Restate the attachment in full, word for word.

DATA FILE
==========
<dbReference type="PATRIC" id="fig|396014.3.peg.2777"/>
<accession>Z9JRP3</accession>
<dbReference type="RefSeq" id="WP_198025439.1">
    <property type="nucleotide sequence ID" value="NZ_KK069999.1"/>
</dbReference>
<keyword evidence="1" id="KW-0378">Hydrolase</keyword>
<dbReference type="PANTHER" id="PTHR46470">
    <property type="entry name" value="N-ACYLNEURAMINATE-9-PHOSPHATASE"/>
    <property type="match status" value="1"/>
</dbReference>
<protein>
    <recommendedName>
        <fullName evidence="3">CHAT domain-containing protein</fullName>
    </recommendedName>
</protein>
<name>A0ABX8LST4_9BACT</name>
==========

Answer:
<dbReference type="PATRIC" id="fig|396014.3.peg.2777"/>
<accession>Z9JRP3</accession>
<dbReference type="RefSeq" id="WP_198025439.1">
    <property type="nucleotide sequence ID" value="NZ_KK069999.1"/>
</dbReference>
<keyword evidence="1" id="KW-0378">Hydrolase</keyword>
<dbReference type="PANTHER" id="PTHR46470">
    <property type="entry name" value="N-ACYLNEURAMINATE-9-PHOSPHATASE"/>
    <property type="match status" value="1"/>
</dbReference>
<protein>
    <recommendedName>
        <fullName evidence="3">CHAT domain-containing protein</fullName>
    </recommendedName>
</protein>
<name>A0ABX8LST4_9BACT</name>